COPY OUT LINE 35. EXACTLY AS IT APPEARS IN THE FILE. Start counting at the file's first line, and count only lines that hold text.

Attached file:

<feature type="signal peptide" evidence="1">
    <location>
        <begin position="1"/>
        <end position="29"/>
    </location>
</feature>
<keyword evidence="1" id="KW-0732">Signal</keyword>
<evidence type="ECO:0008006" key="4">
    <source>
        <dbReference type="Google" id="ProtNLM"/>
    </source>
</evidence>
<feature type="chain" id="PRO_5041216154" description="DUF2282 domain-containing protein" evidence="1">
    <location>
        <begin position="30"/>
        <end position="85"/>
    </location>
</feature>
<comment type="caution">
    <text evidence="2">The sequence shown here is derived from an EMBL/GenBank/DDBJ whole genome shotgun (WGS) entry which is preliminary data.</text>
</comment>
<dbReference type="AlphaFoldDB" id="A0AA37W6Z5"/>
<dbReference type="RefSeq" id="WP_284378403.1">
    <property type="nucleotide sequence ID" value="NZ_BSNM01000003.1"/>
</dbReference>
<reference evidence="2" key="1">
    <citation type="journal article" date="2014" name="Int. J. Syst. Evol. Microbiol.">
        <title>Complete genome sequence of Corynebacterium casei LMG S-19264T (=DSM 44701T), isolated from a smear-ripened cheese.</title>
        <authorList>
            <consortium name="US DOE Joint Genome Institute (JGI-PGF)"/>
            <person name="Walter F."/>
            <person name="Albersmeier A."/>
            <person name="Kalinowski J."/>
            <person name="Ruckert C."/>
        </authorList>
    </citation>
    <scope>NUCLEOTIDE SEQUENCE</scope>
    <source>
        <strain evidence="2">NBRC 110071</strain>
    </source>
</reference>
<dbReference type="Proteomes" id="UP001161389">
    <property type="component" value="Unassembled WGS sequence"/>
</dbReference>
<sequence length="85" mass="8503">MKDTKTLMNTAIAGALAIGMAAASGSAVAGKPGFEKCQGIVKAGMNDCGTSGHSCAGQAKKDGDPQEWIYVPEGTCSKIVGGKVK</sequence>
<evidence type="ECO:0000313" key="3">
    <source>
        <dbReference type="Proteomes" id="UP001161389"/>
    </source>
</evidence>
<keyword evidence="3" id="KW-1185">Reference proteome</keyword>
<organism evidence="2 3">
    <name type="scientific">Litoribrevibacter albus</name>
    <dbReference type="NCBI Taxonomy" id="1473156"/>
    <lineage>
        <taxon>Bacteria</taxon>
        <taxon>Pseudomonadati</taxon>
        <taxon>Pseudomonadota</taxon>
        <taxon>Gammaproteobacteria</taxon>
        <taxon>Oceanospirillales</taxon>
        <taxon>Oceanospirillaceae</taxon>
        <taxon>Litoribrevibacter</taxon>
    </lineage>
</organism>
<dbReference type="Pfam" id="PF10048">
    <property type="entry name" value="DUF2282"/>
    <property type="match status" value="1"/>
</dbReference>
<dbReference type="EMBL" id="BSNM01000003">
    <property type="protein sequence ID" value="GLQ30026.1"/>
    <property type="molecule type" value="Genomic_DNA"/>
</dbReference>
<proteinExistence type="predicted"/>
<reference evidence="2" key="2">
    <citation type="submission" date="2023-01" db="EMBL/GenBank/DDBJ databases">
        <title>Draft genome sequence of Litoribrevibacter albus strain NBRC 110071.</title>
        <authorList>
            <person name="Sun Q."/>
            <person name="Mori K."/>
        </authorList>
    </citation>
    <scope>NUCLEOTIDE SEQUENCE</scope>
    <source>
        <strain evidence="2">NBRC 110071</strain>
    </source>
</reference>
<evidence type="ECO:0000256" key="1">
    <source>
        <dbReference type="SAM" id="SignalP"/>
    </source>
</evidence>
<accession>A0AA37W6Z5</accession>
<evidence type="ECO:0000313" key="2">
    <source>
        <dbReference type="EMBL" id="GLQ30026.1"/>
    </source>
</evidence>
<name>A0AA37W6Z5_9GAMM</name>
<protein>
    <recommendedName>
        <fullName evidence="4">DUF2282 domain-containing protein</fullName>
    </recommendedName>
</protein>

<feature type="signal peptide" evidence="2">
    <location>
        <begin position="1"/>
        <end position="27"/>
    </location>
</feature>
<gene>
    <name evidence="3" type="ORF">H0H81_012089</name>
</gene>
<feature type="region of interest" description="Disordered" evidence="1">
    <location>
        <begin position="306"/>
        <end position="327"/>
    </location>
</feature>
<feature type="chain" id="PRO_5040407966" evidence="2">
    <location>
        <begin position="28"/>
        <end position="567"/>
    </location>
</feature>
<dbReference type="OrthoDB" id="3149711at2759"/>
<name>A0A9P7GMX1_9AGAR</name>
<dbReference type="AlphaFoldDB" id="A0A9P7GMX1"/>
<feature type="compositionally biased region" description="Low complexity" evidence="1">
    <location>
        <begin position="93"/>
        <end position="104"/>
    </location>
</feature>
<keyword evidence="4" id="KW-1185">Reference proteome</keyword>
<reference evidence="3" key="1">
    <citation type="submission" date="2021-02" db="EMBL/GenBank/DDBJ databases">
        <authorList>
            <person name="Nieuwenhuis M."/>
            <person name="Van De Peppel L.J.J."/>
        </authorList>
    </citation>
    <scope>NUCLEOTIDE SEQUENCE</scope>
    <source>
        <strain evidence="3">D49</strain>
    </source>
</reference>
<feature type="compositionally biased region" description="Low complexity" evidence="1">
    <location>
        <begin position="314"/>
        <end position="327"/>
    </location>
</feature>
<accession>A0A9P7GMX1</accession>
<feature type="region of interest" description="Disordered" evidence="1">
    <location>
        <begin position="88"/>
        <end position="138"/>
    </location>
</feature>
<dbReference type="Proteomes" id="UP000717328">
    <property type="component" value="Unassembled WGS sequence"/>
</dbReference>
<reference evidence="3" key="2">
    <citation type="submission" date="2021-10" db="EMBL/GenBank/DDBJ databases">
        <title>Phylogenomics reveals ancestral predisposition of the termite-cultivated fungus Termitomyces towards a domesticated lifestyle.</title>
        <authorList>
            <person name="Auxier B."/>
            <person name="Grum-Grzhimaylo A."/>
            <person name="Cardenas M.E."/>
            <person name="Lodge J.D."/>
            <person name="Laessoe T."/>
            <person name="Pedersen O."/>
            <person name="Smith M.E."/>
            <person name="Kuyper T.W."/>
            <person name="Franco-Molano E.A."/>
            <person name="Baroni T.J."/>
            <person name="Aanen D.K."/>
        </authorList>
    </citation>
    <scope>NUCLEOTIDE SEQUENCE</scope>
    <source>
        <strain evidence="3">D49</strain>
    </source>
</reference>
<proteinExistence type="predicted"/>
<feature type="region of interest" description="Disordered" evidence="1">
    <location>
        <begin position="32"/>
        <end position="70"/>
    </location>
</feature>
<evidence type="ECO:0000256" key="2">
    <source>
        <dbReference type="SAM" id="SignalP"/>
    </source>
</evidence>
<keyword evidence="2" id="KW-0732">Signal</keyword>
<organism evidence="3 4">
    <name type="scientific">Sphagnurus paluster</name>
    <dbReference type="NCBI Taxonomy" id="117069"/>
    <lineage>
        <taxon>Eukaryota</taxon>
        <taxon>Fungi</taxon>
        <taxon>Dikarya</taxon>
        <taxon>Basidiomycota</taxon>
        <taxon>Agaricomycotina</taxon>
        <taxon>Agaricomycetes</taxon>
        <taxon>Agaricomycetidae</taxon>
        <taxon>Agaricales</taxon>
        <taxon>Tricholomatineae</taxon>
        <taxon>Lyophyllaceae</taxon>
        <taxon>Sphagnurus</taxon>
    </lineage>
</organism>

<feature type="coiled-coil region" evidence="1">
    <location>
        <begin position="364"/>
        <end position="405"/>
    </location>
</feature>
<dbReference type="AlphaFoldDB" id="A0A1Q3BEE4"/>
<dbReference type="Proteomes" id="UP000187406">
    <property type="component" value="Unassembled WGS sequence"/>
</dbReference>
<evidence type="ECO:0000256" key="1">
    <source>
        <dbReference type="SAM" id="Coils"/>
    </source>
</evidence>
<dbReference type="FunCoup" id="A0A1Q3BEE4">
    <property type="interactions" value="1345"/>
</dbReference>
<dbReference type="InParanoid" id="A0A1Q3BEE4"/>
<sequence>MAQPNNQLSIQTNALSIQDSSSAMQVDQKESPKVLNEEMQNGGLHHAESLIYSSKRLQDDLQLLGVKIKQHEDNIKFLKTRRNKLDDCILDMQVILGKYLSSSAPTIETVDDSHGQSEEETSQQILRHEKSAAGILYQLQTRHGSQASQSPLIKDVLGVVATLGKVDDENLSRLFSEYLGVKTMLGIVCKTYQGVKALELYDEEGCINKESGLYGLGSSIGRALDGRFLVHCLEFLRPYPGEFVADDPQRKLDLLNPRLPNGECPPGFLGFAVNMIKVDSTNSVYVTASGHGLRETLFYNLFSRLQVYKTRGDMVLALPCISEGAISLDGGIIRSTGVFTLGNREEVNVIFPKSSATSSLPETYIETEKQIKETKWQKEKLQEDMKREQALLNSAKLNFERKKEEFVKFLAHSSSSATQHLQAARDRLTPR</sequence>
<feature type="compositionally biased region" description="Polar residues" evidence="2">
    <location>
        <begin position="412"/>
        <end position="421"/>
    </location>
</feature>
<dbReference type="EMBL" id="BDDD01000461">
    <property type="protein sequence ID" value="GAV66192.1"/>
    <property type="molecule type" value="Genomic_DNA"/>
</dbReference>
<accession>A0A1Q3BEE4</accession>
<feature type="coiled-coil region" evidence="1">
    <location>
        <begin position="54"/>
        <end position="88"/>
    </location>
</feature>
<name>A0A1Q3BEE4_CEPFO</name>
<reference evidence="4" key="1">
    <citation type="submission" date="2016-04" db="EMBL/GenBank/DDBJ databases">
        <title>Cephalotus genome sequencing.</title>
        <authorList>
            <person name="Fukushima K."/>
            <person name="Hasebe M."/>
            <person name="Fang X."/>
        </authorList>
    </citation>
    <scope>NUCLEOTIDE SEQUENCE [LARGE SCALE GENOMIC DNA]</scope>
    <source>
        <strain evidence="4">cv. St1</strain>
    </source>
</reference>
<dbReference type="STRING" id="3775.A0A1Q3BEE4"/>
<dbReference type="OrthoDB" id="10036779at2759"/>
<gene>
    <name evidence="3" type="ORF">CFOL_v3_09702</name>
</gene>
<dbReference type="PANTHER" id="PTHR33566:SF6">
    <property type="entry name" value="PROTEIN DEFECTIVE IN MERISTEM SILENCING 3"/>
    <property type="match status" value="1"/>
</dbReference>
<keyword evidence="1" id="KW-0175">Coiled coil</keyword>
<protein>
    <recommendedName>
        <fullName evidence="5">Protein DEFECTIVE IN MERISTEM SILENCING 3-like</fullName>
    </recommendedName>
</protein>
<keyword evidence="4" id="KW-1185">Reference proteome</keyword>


        </authorList>